That point was quickly proven on the day of the shooting as Lanier was joined by U.S. Park Police Chief Teresa Chamber and U.S. Capitol Hill Police Chief Kim Dine at the incident command post.

“We are lucky in D.C. in that every single day we have a multi-agency operation,” Lanier said after a presentation during the CHDS Alumni and Professional Exchange in March 2014. “Every day the MPD does a joint operation and that’s not always the case in other places.”

The shooting resulted in a call for greater collaboration with the Navy Yard. Although MPD had extensively exercised active-shooter events with its partners, but the Navy Yard – a military base – proved to be challenging.

The Navy’s investigative report recommended the Navy Yard establish mutual aid agreements with agencies in the area.

CHDS grads working for D.C. Fire and Emergency Medical Services were heavily involved in the response. Fire Chief Kenneth Ellerbe, an Executive Leaders Program alumnus was on the scene. Deputy Fire Chief Edward (Pete) Pearson, a master’s degree graduate, was one of the first to arrive and was forward-deployed as Operations Chief inside the compound with Naval security and Naval District fire personnel.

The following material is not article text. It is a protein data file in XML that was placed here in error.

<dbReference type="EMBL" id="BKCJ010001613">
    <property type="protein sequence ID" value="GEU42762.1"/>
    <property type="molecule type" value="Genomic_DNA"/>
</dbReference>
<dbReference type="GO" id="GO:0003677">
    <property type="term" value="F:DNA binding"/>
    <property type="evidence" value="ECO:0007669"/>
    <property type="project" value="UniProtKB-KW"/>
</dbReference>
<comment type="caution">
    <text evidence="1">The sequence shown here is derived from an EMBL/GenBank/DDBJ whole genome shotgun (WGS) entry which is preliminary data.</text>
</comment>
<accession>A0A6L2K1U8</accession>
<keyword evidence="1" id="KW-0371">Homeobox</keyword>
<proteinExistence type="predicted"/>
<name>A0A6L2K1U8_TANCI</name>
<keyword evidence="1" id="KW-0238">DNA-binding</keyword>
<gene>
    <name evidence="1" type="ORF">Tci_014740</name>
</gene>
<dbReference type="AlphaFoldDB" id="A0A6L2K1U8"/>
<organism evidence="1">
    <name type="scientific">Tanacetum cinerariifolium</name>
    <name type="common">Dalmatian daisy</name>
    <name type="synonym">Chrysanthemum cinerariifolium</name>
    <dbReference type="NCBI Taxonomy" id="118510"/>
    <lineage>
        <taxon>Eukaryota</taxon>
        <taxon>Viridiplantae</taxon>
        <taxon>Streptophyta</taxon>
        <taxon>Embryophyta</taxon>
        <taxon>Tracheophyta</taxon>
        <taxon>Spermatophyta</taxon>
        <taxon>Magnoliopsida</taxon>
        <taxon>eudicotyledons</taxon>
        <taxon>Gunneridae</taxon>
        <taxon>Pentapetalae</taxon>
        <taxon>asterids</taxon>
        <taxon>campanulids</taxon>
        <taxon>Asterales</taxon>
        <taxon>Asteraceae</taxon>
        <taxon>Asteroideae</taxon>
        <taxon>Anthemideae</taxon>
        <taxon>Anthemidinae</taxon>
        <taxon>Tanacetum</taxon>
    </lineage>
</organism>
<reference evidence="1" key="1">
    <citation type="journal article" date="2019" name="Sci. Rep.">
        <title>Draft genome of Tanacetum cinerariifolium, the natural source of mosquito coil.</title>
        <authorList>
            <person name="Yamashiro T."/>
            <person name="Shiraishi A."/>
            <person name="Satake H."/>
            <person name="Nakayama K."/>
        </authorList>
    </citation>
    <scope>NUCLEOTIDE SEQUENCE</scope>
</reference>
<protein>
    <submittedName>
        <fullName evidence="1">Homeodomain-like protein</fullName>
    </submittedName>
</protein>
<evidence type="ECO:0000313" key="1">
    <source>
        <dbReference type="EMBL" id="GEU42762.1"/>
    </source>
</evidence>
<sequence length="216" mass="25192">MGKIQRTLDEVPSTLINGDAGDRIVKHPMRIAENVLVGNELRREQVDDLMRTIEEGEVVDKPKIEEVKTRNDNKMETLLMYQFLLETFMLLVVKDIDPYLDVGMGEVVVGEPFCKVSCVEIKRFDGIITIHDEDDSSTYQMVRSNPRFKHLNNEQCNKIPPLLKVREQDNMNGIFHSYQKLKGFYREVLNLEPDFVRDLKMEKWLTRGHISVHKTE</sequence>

CHDS master’s degree alumnus Battalion Chief John Donnelly of D.C. Fire and EMS led a team, and was escorted in by Metro Police guard in an attempt to rescue patients.

“The critical thinking skills honed at CHDS were helpful as I rapidly assessed the situation for my team in a chaotic environment. Collaboration was crucial as I worked with our partners to enter the grounds to deliver medical care to the wounded.”

D.C. Fire Battalion Chief Rafael Sa’adah, a CHDS master’s degree alumnus, was the highest ranking official at the EMS Operations Center and also served as Deputy Medical Director for the department, overseeing casualty collection, triage, transport and patient tracking.

Sa’adah said the incident highlighted the need for collaboration in integrated response plans in the D.C. region with the area’s military partners. The Metropolitan Washington Council of Governments EMS Subcommittee has created an integrated directory of regional assets – military as well as state and local – that can be used as a quick-call reference guide in major events that require mutual aid or transcend boundaries between military bases and local jurisdictions, Sa’adah noted.

“We completed a fantastic large-scale active shooter training exercise with the military last year at multiple simulations sites, including the Navy Yard and old Walter Reed National Military Center, with simulations, moulage and role-playing victims,” Sa’adah said.

Along with Donnelly, Sa’adah has participated in a joint Department of Homeland Security/Department of Health and Human Services Health and Medical Subcommittee that brings together local government with military partners to collaborate on response for major events in the region.

“I think the networks formed at NPS/CHDS help foster this type of collaboration,” Sa’adah said.